Since the derivation of a well-defined $D\rightarrow 4$ limit for 4 dimensional Einstein Gauss-Bonnet (4DEGB) gravity coupled to a scalar field, there has been interest in testing it as an alternative to Einstein's general theory of relativity. Using the Tolman-Oppenheimer-Volkoff (TOV) equations modified for charge and 4DEGB gravity, we model the stellar structure of charged, non-interacting quark stars. We find that increasing the Gauss-Bonnet coupling constant $\alpha$ or the charge $Q$ both tend to increase the mass-radius profiles of quark stars described by this theory, allowing a given central pressure to support larger quark stars in general. We also derive a generalization of the Buchdahl bound for charged stars in 4DEGB gravity. As in the uncharged case, we find that quark stars can exist below the general relativistic Buchdahl bound (BB) and Schwarzschild radius $R=2M$, due to the lack of a mass gap between black holes and compact stars in the 4DEGB theory. Even for $\alpha$ well within current observational constraints, we find that quark star solutions in this theory can describe Extreme Compact Charged Objects (ECCOs), objects whose radii are smaller than what is allowed by general relativity.

Measuring gravitational interactions on sub-100-$\mu$m length scales offers a window into physics beyond the Standard Model. However, short-range gravity experiments are limited by the ability to position sufficiently massive objects to within small separation distances. Here we propose mass-loaded silicon nitride ribbons as a platform for testing the gravitational inverse square law at separations currently inaccessible with traditional torsion balances. These microscale torsion resonators benefit from low thermal noise due to strain-induced dissipation dilution while maintaining compact size (<100$\,\mu$g) to allow close approach. Considering an experiment combining a 40$\,\mu$g torsion resonator with a source mass of comparable size (130$\,\mu$g) at separations down to 25$\,\mu$m, and including limits from thermomechanical noise and systematic uncertainty, we predict these devices can set novel constraints on Yukawa interactions within the 1-100$\,\mu$m range.

Charged static and rotating objects as solutions of the Einstein-Maxwell field equations are obtained and studied in the present work. The full spacetime geometry is obtained by matching two spacetime regions, an interior region containing electrified matter and an exterior electrovacuum region. In the static case, the interior region contains a spherically symmetric distribution of matter constituted by a de Sitter-type perfect fluid with electric charge, whose energy density profile is given by a Tolman-like relation. The interior solution is smoothly matched with the exterior Reissner-Nordstr\"om electrovacuum solution, thus producing different kinds of objects, such as charged regular black holes and overcharged tension stars, that we analyze in detail. We also investigate the connection between the present static solution and the regular black holes with a de Sitter core presented in the work by Lemos and Zanchin [Phys. Rev. D 83, 124005 (2011)]. We then employ the G\"urses-G\"ursey metric and apply the Newman-Janis algorithm to construct a charged rotating interior geometry from the static interior solution. The resulting interior metric and the electromagnetic field are smoothly matched to the exterior Kerr-Newman electrovacuum solution, thus producing a regular interior for the exterior Kerr-Newman geometry. The main properties of the complete rotating solution are analyzed in detail, showing that different kinds of rotating objects, such as charged rotating black holes and other charged rotating objects, also emerge in this solution.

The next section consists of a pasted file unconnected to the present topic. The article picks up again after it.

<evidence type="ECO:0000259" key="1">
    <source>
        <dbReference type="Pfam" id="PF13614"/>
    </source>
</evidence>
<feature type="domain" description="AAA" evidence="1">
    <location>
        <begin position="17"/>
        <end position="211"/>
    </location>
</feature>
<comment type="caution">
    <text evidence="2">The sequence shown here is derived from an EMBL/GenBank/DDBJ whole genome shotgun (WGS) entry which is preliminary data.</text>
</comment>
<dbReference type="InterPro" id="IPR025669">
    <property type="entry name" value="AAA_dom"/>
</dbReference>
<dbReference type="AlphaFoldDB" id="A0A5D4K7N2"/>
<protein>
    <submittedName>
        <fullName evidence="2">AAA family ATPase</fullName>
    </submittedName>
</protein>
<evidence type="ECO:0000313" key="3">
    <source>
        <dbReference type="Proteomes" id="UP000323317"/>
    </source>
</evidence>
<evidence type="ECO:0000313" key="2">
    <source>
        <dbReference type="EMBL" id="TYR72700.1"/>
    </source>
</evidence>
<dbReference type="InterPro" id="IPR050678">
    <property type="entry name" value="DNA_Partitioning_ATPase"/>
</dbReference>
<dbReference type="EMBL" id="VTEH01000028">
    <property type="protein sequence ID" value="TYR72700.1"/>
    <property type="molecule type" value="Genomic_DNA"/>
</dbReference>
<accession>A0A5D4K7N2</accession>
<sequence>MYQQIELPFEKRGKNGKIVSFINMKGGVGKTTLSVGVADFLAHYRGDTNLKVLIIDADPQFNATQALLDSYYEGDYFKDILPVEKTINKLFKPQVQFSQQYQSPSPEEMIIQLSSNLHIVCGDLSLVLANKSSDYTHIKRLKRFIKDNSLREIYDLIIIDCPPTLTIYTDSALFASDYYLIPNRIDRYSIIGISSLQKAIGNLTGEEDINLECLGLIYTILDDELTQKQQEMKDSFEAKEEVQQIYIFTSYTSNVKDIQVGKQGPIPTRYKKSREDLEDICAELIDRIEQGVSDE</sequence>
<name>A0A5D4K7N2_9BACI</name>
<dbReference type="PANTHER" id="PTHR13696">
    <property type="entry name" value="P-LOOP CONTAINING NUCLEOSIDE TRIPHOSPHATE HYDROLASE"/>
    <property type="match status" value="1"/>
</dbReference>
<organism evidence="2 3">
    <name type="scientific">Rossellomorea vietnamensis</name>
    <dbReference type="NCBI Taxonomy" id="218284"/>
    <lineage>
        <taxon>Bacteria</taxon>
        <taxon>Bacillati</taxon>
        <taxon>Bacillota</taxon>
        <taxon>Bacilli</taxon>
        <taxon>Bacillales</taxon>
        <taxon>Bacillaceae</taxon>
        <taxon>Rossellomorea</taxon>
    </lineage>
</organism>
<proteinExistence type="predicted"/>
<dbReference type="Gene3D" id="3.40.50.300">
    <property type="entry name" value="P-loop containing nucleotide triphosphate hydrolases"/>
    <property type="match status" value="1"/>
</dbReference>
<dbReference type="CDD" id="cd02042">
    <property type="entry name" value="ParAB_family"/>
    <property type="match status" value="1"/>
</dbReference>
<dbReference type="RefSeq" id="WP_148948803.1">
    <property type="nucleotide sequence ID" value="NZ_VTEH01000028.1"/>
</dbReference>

We study time symmetric initial data for asymptotically AdS spacetimes with conformal boundary containing a spatial circle. Such $d$-dimensional initial data sets can contain $(d-2)$-dimensional minimal surfaces if the circle is contractible. We compute the minimum energy of a large class of such initial data as a function of the area $A$ of this minimal surface. The statement $E \ge E_{min}(A)$ is analogous to the Penrose inequality which bounds the energy from below by a function of the area of a $(d-1)$-dimensional minimal surface.

The simplest model of inflation is based around an inflaton field that starts in a coherent false vacuum state with a positive cosmological constant, rolls slowly to the true vacuum and relaxes to it via reheating. We examine whether the scale of the transition from coherence to chaoticity can be examined via the Hanbury-Brown and Twiss (HBT) effect, in parallel with analogous problems of heavy ion physics (the ``pion laser'' and the thermalizing glasma). We develop an ansatz which contains a definition of ''chaoticity'' which parallels that of the usual setups where HBT is used. However, we also discuss the differences between the inflationary setup and more mainstream uses of HBT and conclude that these are more significant than the similarities, making the use of the developed methodology uncertain.